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7 February 2012 - Concerns over Dolphin and Sea Lion Deaths in Australian Fishery      

Concerns over Dolphin and Sea Lion Deaths in Australian Fishery

7 February 2012
 

Following the death of a critically endangered Australian sea lion, the Australian Fisheries Management Authority (AFMA) yesterday announced an 18-month closure to gillnet fishing within a section of the Australian sea lion Management Zone off South Australia.

While there is still some way to go to eradicate accidental deaths (‘bycatch’) of our threatened marine species, the Australian Marine Conservation Society (AMCS) and the Humane Society International (HSI) are today praising the improved response by managers of this fishery. However concerns remain that sea lions and dolphins will continue to be drowned in this South Australian shark fishery.

“AMCS and HSI are pleased that AFMA has taken expert advice into account and closed the zone to allow our critically endangered Australian sea lions to breed in peace,” said Tooni Mahto, Marine Campaigner for the AMCS. “However, we have significant concerns about ongoing impacts to Australian Sea Lions which may not be picked up by the current electronic monitoring system.”

There have been significant bycatch issues in the Gillnet Hook and Trap (GHAT) sector of the Southern and Eastern Scalefish and Shark Fishery (SESSF) that operates off Southern Australia. The GHAT fishery targets gummy shark, which is marketed as ‘flake’. Not least of these concerns is the apparent impact of this fishery on local dolphins. Between September 2010 and September 2011, 45 dolphins were killed in this fishery, resulting in a substantial closure in September 2011. AMCS and HSI welcomed this closure but expressed concerns that the dolphin deaths are indicative of broader bycatch problem.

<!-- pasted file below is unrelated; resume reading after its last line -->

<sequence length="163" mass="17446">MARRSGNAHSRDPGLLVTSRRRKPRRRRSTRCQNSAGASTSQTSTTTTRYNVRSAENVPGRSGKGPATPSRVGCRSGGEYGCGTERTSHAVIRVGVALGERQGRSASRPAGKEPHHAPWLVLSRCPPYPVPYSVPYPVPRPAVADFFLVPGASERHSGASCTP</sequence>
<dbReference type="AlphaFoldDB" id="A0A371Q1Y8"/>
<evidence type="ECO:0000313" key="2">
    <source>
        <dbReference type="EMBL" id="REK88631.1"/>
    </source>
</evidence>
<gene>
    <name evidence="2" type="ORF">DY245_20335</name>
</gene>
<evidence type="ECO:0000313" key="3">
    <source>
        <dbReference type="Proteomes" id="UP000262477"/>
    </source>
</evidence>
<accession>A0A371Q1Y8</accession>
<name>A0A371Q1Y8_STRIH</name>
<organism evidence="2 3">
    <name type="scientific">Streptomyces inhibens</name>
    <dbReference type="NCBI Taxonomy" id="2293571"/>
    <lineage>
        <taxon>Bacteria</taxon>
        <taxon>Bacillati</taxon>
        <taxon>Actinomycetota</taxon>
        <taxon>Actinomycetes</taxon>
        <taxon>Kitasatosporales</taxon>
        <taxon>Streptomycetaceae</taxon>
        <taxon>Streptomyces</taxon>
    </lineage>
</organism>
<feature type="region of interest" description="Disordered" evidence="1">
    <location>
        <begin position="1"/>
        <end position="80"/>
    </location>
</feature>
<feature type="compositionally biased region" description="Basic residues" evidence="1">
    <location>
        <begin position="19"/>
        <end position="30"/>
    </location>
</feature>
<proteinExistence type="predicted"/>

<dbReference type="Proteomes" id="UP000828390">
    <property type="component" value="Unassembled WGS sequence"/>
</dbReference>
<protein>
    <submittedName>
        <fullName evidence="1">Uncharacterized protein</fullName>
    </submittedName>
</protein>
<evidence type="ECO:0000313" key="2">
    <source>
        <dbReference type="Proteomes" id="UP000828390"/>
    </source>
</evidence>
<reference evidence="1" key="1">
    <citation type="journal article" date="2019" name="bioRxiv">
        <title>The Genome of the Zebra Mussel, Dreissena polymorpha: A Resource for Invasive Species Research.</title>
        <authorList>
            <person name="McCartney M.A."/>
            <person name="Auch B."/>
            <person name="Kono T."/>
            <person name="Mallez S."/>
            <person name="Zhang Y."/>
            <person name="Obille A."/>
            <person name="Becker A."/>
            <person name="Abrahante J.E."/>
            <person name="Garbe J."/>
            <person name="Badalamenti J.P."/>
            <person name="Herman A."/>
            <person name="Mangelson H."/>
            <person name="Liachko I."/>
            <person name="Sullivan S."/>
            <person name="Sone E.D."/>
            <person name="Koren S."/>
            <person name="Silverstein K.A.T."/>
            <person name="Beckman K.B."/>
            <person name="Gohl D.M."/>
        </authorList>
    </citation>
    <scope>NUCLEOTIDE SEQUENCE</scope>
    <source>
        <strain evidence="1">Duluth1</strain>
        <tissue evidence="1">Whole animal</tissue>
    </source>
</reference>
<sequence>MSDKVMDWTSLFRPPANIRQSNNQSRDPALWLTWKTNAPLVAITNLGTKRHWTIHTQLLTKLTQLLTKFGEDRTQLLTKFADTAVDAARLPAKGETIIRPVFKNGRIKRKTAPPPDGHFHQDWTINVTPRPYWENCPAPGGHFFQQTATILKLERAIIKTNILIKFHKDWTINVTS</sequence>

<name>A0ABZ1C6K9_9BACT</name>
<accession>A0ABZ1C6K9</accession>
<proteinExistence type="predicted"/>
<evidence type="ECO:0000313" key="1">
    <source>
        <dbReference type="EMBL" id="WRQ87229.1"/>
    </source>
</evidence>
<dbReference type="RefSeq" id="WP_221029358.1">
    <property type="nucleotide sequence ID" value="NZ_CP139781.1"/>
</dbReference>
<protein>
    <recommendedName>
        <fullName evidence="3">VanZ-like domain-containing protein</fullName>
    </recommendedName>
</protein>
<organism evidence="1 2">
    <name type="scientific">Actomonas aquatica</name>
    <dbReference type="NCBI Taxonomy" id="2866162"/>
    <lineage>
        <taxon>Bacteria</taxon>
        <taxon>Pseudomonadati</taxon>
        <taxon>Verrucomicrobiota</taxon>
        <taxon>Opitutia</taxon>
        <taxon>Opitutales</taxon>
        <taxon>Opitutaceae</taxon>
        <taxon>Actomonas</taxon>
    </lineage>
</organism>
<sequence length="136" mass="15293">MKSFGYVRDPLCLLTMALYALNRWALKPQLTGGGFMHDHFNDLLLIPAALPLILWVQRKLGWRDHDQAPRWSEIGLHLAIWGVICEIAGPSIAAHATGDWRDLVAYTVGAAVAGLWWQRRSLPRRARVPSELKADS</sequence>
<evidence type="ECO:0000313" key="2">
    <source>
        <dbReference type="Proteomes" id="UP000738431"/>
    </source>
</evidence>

“With the reported deaths of a further 11 dolphins over the past few months it is clear that bycatch is a fishery-wide issue that has yet to be sufficiently addressed,” said Alexia Wellbelove, of HSI. “It is essential that these issues are dealt with swiftly and effectively by fisheries managers,” Wellbelove said.

“AFMA responded swiftly to the 45 dolphin deaths reported last year by implementing area closures, but AMCS and HSI firmly believe that gillnetting should be banned until seafood can be caught without the death of our vulnerable ocean wildlife.”

The SESSF is one of Australia’s largest and most complex fisheries, stretching from Cape Leeuwin in South Western Australia to the waters off Fraser Island off the Queensland coast. The Commonwealth Government is currently reassessing the export approval for fish products from the SESSF, which is due to expire on the 30th July 2012.


 





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